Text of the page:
“One of the reasons why S.F. is so expensive to live is because of rent control and other policies, not free market economics.”
Sorry, but I’m from the Bay Area and this is simply not true. Rent control is a policy that stops landowners from raising prices on tenants past a certain amount at one time, it is certainly not the reason that housing prices are so high here. It is 1) the general desirability of the SF Bay Area as a place to live, 2) the fact that Silicon Valley is here and the tech economy is booming once more with the second wave of startups, and 3) a distinct *lack* of regulation in the housing market in this area, which has enabled the gentrification of countless neighborhoods and the displacement of the middle- and working-class families who used to live in them.
“No one forces you, as a user, to use Yelp. No one forces employees to work there. If you find their hiring practices abhorrent, don’t use the service.”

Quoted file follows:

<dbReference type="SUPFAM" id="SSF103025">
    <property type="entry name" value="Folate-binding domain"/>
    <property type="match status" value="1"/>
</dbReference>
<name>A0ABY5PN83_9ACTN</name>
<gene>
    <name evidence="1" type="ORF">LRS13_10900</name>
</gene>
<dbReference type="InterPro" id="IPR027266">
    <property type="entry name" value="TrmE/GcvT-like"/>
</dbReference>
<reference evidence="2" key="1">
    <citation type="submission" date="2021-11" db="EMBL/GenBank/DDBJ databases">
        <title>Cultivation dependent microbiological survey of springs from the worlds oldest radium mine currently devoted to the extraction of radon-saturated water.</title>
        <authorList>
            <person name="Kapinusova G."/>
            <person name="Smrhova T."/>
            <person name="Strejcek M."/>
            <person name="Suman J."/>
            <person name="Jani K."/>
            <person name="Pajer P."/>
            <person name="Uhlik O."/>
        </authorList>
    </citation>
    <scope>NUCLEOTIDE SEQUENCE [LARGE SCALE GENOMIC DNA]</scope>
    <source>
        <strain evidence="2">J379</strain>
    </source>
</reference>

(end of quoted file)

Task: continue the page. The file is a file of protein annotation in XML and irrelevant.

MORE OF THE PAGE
You seem to have missed my point that this argument could have been made 140 years ago with regard to the excesses of business in this country as well. “No one’s forcing you to ride the railroad, why do you care if their employees are being mistreated and forced to live in company towns?” “No one’s forcing you to buy textiles, why do you care if children are being used as labor?” You might say that “this is how economies work,” but you seem to have also missed the primary economic lessons of the 20th century — namely, that unregulated market economies do *not* self-correct, that industry will *not* regulate itself with regard to its human and environmental costs, and that workers have to *demand* (and not simply hope for) a fair share of the profits of business.
Like I said, I respect that “personal responsibility” has to be a *part* of this conversation, but it seems like you and many others wish to redefine personal responsibility as “always working harder and never complaining no matter how badly you are being treated.” My dad had a word for people like that — he called them “suckers.”